German Luxury and Muscle Can Co-Exist

With a 4.0L bi-turbo V-8 packing 503 hp, the Mercedes AMG GT S is a 2-seat coupe on a mission to impress with sharp looks, an intoxicating exhaust note and a back end that breaks free with some regularity.

October 26, 2015

4 Min Read
Mercedes AMG GT S may look front heavy but 53 of curb weight rests on rear axle
Mercedes AMG GT S may look front heavy, but 53% of curb weight rests on rear axle.

What do you get when you cross a Porsche 911 Turbo with a Chevrolet Corvette Stingray? The kneejerk response might be the Jaguar F-Type R because of its lithe chassis, big power and lively exhaust bark.

Perhaps more correct is the ’16 Mercedes AMG GT S, a 2-seat long-hooded stunner that conjures the best attributes of the gull-winged SLS AMG Coupe, which ended a 4-year production run in 2014. Of course, the GT S has two conventional forward-hinged doors, but the dimensions, packaging and design show the evolution from the pricier SLS.

The Stingray fits into the comparisons because the AMG GT S looks, feels and sounds like Germany’s best efforts to launch an American-style muscle car, right down to the high-rpm howl, the gentle shake and burble at idle and the delicious gasp of backpressure during downshifts as a corner approaches.

Power comes from a 4.0L twin-turbo V-8 under the hood, rated at 503 hp and 479 lb.-ft. (649 Nm) of torque and channeled to the rear wheels.

Some 53% of the 3,627-lb. (1,645-kg) curb weight rests on the rear axle. Perhaps the back end could use a bit more heft, to improve adhesion when accelerating out of turns. Even under light throttle, the Michelin Pilot Sport Cup 2 treads struggle for stickiness.

Still, Mercedes says the GT S can sprint to 60 mph (97 km/h) in 3.7 seconds, which trails the smaller and slightly lighter 911 Turbo by a full 0.5 second.

WardsAuto editors just finished a rollicking week with the GT S, and we come away grateful for an economy that makes it OK once again to own a $161,080 impractical sports car that takes a fair amount of upper body strength and coordination to climb in and out.

The base price is much more reasonable – only $129,900. But the options include a designo Cardinal Red Metallic paint job ($1,080), Black Nappa leather seats and synthetic microsuede headliner ($3,600), 5-spoke wheels ($1,000) and copious amounts of carbon-fiber trim inside and out costing more than $10,000.

The most expensive single option is the $8,950 carbon-ceramic brakes (15.4 ins. [390 mm] in front, 14.2 ins. [360 mm] in back), which are magnificent and worth every penny, seeming to stop the GT S with the abrupt effectiveness of a brick wall.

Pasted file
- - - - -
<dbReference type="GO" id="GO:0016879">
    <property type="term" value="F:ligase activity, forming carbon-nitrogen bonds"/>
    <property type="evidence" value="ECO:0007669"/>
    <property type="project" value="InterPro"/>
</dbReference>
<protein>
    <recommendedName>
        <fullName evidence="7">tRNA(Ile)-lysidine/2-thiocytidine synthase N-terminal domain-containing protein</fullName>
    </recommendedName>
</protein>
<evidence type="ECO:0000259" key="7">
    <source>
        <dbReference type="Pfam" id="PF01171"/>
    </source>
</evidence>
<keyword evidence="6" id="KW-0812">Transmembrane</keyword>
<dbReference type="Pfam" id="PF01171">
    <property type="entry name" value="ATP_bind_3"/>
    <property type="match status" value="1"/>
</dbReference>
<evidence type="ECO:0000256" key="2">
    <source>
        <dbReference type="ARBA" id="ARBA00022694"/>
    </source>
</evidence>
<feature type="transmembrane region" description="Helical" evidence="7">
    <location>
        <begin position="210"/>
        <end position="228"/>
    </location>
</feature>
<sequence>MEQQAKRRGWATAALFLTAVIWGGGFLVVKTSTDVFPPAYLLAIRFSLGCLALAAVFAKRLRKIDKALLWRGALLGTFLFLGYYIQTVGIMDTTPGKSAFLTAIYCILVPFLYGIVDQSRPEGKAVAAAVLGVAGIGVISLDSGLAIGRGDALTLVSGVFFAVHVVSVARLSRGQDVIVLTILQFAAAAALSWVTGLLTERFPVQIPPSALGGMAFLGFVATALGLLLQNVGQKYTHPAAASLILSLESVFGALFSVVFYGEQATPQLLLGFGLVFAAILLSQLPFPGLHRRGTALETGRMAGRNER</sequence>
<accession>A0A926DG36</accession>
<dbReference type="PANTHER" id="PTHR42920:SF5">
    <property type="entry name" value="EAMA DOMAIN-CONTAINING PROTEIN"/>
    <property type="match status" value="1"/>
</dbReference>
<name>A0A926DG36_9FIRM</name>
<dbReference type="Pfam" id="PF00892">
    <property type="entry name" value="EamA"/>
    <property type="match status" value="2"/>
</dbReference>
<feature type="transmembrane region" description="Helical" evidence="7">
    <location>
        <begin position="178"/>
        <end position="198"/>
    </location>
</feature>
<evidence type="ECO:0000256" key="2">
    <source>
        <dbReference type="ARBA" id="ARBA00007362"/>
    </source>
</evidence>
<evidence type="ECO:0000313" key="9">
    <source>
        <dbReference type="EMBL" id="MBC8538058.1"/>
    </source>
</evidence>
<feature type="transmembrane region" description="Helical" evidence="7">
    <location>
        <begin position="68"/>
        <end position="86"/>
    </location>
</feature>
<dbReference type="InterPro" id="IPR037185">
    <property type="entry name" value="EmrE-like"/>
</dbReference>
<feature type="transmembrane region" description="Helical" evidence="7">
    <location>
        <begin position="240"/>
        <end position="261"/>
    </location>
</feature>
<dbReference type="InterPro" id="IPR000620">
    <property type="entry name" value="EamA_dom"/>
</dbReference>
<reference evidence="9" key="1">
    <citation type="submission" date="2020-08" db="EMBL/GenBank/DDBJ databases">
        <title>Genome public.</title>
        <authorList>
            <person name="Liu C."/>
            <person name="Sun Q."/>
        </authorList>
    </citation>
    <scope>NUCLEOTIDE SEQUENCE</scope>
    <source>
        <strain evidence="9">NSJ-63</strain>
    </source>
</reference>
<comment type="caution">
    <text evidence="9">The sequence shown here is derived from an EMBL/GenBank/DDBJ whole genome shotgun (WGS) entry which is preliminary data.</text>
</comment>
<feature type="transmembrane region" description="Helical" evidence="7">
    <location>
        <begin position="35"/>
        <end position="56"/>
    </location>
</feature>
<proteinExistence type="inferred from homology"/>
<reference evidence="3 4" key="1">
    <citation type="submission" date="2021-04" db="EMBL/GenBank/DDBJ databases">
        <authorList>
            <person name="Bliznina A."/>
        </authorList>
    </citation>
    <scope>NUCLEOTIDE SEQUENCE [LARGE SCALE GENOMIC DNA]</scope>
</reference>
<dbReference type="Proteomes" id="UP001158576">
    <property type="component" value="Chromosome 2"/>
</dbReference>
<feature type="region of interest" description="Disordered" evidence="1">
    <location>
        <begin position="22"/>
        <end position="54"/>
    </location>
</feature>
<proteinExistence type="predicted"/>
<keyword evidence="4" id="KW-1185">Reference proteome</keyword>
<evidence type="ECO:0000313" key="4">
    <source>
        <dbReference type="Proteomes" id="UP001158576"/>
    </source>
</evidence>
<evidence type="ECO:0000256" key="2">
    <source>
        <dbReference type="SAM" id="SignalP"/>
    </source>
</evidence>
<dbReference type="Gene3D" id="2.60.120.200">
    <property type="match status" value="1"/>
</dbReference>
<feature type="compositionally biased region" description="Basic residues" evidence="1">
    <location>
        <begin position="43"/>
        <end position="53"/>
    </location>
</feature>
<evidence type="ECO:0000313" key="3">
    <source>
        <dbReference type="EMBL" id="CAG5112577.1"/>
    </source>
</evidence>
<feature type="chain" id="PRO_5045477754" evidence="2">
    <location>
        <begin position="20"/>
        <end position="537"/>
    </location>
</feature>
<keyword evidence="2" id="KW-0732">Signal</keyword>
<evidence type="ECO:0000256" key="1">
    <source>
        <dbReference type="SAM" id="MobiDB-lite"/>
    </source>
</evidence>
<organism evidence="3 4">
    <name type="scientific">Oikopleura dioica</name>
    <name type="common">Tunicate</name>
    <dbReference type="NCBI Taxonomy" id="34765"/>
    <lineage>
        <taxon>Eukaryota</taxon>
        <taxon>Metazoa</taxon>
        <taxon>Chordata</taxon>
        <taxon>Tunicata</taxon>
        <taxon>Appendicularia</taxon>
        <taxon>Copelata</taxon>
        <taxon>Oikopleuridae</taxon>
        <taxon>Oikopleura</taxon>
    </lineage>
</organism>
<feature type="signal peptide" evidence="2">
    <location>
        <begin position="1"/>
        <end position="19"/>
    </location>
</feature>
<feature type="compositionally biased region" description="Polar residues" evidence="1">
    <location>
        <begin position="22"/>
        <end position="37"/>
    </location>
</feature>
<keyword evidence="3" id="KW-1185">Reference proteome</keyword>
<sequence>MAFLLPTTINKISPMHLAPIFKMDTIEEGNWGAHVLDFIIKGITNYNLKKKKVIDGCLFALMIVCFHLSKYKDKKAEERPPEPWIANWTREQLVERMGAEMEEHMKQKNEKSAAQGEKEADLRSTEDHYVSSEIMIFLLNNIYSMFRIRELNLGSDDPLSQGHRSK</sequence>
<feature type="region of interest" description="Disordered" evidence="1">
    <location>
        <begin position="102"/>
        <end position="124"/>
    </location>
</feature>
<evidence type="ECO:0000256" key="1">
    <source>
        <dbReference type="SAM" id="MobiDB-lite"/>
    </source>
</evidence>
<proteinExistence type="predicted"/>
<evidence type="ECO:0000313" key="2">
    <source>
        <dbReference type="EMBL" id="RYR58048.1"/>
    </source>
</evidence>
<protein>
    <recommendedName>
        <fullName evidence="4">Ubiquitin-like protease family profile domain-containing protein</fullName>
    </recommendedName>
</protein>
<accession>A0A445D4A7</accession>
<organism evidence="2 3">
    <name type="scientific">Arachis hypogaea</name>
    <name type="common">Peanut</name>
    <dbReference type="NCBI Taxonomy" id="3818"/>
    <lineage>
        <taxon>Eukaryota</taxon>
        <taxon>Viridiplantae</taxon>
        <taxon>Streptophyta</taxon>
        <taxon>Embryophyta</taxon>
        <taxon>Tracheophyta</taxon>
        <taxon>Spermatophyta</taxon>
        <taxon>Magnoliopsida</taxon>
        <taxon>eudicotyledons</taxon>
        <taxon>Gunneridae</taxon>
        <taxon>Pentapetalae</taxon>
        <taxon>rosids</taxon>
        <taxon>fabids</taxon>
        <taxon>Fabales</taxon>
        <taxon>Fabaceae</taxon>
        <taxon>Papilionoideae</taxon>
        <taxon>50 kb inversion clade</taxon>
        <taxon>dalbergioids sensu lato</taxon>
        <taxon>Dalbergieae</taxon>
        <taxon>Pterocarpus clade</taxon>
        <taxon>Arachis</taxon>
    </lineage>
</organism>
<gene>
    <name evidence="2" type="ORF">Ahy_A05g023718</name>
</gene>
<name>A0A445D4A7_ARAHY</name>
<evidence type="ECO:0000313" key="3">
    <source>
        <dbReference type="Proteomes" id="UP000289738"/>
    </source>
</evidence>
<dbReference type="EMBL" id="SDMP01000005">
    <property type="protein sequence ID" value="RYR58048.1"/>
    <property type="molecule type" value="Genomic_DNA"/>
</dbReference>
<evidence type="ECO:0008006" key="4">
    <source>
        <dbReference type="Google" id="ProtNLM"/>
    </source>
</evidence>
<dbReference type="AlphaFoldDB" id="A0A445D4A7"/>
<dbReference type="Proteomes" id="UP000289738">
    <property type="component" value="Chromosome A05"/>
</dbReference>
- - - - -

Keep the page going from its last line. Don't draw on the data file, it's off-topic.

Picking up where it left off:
Challenging Ergonomics, Great Cupholders

The editors generally like the GT S, as well as the admiring glances from people on the street who find the burnt orange paint job a perfect complement for Michigan’s brilliant fall colors.

Still, some older editors question their place behind the wheel. “I don’t want to be that guy dealing with a midlife crisis,” one says, complaining also about sight lines. “The car’s not for everybody.”

Inside, the coupe carries over many of the infotainment and comfort innovations introduced in the ground-breaking S-Class sedan two years ago.

German automakers have taken heat for failing to recognize America’s need for good cupholders. After all, in cars like the GT S or the 911 Turbo, drivers have more pressing matters than sipping mocha latte.

But the GT S has a positively cavernous bin with two cupholders occupying prime real estate: right below the center stack, in easy reach, hidden beneath yet another piece of carbon-fiber trim. Two large diet Cokes fit more cozily than they do in the two cupholders of the Stingray, oddly enough.

Affalterbach nailed it with the cupholders but then made baffling choices on placement of the gear shifter for the 7-speed dual-clutch transmission, which normally would be found at the front of the center console, where the cupholders are.

Instead, the shifter is placed next to the driver’s right elbow. Ergonomically, the driver thinks for a split second it might be easier to change gears by reaching across the body with the left hand.

As a daily driver, the GT S could grow weary depending on your commute. One editor finds tiresome the drum-tight suspension when plodding along on metro Detroit’s questionable road surfaces. However, at highway speeds, on decent pavement, the demeanor is perfectly acceptable.

A car at this price offers various driving modes, from comfort to sport to sport-plus to racing. In each one, steering is downright telepathic, and the Dynamic Performance Exhaust System delivers a few more decibels of aural magic with each notch.

But from a suspension standpoint, “comfort” mode should be more comfortable – more like Jag F-Type and less like SRT Viper.

AMG has given us extreme models before, such as the SL65 Black Series and SLS Black Series, but Mercedes sees this latest entry as more balanced and well-rounded.

And it’s a whole lot more affordable.

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